Spain’s Islamic heritage was a key part of its modern identity.
European focus was on the peoples who could be claimed as ancestors of the Europeans: Greece as ancestor and role model, the Middle East for its biblical relevance. Islamic sites drew less attention.
In Spain, the Islamic past was valued as a part of the national heritage, and was something that set Spain’s identity apart from that of other European nations. Study of Islamic art and archaeology had already begun there in the 18th century.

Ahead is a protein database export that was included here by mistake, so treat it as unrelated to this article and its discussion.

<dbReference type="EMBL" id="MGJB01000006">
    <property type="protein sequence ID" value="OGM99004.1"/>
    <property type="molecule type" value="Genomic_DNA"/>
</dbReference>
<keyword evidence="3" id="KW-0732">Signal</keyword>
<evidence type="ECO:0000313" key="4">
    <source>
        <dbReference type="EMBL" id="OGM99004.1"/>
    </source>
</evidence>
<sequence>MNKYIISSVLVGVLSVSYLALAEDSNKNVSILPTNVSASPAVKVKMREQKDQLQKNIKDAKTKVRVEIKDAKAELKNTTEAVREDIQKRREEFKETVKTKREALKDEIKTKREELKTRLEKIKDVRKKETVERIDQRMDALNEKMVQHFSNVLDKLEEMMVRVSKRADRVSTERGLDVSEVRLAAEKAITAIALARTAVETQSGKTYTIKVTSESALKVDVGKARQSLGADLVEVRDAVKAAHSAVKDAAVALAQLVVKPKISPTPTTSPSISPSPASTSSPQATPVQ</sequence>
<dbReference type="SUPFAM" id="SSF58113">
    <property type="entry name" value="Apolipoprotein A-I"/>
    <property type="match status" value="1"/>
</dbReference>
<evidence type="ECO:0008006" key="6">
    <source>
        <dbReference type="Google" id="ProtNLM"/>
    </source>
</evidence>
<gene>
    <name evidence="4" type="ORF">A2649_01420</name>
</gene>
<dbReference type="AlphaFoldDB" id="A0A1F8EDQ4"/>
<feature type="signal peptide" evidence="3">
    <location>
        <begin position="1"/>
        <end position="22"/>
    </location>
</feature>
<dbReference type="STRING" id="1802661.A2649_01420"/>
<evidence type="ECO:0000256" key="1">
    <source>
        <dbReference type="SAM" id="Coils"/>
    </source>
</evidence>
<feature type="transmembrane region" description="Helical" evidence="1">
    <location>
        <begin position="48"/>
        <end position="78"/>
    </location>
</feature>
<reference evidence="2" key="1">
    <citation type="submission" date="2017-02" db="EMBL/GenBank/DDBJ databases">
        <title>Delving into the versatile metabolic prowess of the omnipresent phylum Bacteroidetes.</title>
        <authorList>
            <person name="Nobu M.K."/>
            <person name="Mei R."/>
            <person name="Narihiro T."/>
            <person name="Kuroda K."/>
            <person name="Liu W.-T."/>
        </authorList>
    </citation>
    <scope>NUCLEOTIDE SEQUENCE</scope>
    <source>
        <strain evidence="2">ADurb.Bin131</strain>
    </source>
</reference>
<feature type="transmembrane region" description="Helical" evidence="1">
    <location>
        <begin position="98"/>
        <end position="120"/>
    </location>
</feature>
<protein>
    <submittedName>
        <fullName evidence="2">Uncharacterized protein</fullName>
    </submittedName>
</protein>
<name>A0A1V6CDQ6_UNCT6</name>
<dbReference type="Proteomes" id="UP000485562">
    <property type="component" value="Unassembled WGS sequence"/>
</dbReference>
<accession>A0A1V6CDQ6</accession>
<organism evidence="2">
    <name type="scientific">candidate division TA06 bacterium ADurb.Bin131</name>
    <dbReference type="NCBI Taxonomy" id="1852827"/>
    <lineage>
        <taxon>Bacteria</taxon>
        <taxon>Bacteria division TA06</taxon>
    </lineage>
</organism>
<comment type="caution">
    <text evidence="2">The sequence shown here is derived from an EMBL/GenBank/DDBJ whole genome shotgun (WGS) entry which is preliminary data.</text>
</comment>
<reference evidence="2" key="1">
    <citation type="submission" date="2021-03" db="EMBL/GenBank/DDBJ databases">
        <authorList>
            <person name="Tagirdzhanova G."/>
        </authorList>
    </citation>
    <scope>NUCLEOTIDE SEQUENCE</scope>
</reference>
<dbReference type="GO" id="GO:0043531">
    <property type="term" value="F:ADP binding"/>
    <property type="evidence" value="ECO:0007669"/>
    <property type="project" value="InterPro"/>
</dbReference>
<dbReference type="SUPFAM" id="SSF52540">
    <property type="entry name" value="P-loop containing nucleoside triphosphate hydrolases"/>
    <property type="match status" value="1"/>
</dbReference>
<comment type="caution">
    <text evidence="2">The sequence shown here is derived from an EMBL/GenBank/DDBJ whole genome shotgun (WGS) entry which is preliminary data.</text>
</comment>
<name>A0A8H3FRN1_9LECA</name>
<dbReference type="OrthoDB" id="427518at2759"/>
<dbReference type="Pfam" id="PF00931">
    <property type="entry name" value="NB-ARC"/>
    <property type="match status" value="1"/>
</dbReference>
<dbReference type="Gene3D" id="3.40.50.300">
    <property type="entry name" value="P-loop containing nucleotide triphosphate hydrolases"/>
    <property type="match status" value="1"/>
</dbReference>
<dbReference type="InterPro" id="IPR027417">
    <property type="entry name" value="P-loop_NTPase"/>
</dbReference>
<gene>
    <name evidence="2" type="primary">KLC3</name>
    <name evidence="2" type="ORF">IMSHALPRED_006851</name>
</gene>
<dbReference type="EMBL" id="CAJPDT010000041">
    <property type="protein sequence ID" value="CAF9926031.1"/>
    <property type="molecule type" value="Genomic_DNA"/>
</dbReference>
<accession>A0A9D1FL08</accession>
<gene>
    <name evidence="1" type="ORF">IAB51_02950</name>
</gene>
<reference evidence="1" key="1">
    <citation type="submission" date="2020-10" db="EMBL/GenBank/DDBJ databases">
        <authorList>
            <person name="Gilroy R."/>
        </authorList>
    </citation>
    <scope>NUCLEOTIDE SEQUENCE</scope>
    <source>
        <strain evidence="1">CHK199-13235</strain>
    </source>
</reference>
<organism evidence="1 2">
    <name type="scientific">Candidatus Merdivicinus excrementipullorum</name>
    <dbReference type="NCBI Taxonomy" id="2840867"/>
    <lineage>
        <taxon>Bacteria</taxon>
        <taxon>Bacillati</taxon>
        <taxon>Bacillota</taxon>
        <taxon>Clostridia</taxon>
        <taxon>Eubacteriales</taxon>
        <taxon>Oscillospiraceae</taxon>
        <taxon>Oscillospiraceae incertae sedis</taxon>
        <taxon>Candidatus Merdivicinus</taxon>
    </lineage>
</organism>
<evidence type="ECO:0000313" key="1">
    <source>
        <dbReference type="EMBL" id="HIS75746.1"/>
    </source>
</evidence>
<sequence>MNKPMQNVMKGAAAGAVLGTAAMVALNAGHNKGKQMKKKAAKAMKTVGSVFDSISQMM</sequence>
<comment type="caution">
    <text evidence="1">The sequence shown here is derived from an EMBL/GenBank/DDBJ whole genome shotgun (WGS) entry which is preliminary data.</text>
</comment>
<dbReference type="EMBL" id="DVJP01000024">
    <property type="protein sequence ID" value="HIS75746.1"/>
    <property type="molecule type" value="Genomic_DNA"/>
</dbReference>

The fine quality of materials and workmanship made Middle Eastern artefacts desirable. Growing appreciation of Islamic art made this subject one of the new professional fields studied. But archaeology lagged behind. The foundations were laid in work at Fustat (Egypt) and German excavations at Samarra 1910–13 under Friedrich Sarre and Ernst Herzfeld.